• The elimination of 8,460 more student seats per year from classes. We would have to cut 251 class sections, plus we would lose the 31 we could add if it passed, multiplied by the average enrollment per section of 30 students. We have already cut 45,060 student seats (1,502 class sections) since 2008-09!
  • The elimination of the teachers to teach those classes; most part-time instructors teach more than one section, so at least 141 instructors would not be hired.
  • We already have a selective hiring freeze in place, but jobs, wages and benefits would be at risk. Those are negotiable issues, but each would have to be carefully examined.
  • Similar cuts will occur at the CSU and UC systems, affecting our students' ability to transfer on for four-year degrees. California students have the third lowest debt load of college grads across the country because thousands of them get their first two years in at the CCCs, which cost less than any community college in the country.

These are not threats.  These trigger cuts are already a matter of law. The current California state budget counts on passing Prop. 30 to avoid $1 billion in cuts to higher education. For California's 112 community colleges specifically, $548.5 million is at stake.

The students being turned away from our doors are our future nurses, firefighters, doctors and lawyers. They are new high school graduates who would be the first in their family to go to college, as well as laid-off workers who want and need to retrain for the jobs of tomorrow.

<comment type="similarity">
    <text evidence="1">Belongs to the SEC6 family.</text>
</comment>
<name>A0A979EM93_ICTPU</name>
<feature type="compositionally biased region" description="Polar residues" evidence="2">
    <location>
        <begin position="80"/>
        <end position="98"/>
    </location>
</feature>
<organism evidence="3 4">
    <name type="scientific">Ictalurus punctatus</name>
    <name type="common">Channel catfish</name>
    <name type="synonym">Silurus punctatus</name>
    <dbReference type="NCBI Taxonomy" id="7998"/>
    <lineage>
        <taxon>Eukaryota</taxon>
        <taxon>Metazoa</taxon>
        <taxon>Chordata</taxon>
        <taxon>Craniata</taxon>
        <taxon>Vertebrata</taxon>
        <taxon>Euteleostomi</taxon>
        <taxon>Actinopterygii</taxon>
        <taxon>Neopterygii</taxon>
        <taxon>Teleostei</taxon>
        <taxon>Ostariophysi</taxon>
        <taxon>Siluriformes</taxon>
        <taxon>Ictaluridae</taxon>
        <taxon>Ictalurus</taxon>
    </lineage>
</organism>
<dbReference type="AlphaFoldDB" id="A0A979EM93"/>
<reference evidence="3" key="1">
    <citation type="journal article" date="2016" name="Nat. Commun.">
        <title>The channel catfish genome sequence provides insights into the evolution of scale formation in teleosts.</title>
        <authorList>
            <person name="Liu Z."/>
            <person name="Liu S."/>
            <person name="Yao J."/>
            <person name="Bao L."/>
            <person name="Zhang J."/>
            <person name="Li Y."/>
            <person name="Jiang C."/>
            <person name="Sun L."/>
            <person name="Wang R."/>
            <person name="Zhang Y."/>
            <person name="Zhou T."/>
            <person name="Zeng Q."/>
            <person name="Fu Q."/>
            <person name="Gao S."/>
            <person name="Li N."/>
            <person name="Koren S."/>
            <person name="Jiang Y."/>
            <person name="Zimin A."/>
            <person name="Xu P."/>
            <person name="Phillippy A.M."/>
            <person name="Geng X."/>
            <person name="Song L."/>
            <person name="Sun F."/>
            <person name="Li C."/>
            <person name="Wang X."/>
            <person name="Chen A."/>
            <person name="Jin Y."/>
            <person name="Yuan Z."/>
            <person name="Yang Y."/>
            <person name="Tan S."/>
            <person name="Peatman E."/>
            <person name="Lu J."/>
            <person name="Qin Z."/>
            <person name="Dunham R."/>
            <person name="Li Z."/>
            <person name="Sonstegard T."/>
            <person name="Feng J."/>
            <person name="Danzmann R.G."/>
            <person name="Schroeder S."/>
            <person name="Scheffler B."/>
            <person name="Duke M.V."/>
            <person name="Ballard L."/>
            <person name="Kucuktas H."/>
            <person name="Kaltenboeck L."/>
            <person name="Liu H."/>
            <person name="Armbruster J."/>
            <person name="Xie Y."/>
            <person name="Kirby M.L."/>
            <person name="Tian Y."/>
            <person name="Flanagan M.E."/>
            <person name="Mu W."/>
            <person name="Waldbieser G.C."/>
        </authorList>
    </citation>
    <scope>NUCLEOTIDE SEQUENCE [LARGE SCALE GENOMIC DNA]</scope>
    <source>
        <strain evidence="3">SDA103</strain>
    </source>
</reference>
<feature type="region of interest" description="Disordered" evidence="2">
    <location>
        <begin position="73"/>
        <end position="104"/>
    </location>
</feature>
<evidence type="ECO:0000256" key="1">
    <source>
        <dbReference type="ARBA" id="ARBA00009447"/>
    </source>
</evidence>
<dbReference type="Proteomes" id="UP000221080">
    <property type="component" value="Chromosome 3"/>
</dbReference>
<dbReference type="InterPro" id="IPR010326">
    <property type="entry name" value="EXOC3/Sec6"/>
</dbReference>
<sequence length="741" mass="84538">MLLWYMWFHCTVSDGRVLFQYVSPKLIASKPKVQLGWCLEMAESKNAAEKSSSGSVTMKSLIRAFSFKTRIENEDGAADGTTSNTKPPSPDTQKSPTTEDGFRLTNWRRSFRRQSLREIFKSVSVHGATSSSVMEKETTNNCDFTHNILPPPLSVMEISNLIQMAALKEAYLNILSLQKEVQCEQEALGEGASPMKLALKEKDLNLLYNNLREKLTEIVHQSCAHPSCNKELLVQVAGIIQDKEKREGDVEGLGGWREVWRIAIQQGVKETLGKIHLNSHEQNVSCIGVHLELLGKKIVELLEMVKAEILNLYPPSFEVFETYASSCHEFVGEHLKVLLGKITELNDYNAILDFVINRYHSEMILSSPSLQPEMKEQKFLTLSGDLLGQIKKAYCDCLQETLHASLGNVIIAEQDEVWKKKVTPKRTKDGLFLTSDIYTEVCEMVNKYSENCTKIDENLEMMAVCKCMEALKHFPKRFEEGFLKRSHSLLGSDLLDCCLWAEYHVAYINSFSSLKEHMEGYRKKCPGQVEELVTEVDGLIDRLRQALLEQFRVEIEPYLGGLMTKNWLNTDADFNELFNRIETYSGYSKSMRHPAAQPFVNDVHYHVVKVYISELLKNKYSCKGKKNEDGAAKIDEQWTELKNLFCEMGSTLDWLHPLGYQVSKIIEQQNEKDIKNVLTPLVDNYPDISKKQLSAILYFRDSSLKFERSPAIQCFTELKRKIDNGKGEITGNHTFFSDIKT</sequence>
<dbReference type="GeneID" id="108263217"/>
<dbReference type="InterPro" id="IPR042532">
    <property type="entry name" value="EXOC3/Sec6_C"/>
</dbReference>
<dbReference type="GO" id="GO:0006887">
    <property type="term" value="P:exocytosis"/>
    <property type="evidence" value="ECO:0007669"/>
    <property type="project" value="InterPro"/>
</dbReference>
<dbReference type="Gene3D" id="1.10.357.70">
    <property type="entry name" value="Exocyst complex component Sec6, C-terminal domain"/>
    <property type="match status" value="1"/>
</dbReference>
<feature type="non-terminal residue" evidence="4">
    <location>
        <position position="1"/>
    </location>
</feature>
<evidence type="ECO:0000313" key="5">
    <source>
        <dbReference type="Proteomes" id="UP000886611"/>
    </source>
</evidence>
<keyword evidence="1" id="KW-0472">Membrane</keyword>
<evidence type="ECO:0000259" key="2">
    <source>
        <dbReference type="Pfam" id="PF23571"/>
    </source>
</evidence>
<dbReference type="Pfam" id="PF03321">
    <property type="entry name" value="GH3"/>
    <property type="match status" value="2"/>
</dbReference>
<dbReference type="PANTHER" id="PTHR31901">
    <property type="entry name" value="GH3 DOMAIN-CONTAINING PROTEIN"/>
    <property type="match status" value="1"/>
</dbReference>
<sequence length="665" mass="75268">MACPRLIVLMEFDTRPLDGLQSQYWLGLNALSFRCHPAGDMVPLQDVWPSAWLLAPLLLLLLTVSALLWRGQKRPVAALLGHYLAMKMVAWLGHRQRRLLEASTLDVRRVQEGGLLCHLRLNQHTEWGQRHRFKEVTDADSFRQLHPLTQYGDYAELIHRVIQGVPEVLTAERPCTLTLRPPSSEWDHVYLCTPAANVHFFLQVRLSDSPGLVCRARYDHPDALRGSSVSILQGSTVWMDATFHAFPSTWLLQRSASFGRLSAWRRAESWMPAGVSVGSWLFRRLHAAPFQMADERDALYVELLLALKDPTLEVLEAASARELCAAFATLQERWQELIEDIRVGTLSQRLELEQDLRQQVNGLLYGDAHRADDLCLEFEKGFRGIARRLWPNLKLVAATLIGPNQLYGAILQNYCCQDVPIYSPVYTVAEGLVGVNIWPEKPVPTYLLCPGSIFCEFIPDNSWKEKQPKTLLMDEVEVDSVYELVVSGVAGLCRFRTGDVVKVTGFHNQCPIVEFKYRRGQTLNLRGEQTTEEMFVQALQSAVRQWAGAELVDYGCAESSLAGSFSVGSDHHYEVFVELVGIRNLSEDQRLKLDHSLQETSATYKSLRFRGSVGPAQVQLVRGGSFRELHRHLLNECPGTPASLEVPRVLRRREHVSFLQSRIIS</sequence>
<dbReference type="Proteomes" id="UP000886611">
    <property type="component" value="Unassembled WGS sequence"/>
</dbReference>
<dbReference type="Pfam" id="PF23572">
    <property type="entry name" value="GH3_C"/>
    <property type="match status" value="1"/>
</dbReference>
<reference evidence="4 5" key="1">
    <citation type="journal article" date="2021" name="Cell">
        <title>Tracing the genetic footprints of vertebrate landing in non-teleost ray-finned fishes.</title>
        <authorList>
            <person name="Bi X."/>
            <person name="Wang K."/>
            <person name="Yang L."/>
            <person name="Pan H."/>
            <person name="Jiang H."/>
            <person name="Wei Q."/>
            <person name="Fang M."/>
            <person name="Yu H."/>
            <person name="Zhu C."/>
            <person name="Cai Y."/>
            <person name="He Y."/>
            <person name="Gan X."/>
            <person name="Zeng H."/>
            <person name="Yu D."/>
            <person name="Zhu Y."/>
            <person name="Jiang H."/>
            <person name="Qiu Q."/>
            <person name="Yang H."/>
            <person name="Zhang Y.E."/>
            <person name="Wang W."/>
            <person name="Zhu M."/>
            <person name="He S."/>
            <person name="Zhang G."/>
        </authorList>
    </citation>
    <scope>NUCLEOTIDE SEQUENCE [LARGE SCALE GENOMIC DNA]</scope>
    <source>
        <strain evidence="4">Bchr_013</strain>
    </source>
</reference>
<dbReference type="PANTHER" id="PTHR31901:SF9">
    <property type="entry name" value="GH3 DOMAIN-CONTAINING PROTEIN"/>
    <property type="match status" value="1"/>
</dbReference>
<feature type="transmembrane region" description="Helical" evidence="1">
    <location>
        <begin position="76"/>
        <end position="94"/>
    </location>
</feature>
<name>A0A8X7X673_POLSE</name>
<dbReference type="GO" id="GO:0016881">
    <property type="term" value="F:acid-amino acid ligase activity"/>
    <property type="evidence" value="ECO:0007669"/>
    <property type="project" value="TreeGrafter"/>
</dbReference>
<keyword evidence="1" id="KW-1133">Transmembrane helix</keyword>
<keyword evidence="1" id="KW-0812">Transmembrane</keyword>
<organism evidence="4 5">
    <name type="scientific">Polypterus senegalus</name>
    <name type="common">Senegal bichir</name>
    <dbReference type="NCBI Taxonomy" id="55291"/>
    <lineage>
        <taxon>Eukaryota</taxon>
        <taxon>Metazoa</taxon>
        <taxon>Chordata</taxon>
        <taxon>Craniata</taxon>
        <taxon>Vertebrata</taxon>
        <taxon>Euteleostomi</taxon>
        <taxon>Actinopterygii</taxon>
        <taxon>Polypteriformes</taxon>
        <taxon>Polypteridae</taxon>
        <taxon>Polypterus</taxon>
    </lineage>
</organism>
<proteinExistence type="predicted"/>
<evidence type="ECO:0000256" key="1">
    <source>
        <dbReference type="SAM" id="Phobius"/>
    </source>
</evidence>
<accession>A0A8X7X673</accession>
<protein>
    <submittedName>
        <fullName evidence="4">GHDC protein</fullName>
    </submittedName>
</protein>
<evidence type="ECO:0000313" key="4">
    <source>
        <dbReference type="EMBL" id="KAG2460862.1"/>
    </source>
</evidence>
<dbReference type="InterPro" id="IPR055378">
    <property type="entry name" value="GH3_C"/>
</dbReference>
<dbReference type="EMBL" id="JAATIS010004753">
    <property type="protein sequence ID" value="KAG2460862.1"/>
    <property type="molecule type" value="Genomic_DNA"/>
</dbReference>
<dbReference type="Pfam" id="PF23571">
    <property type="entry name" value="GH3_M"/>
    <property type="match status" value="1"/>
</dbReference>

Let’s pass Proposition 30!

Hiring Teenagers!

Most people think I’m crazy when I tell them that my “passion” is working with Teenagers! I find that once you break through, (and that’s a challenge) they can be inquisitive, curious and even helpful! I’ve had quite interesting experiences lately. I was brought in to a local hospitality company to handle the recruiting for their summer help. Most of the applications were from students who had never worked before.

Read More

What are the warning signs of teen relationship abuse?

If you have recognized warning signs of abuse in your relationship, be proud of yourself. You have taken the first step to getting help. So now what? Leaving can be more complicated than it seems, but there are many resources available to help you.

What Do I Need to Know?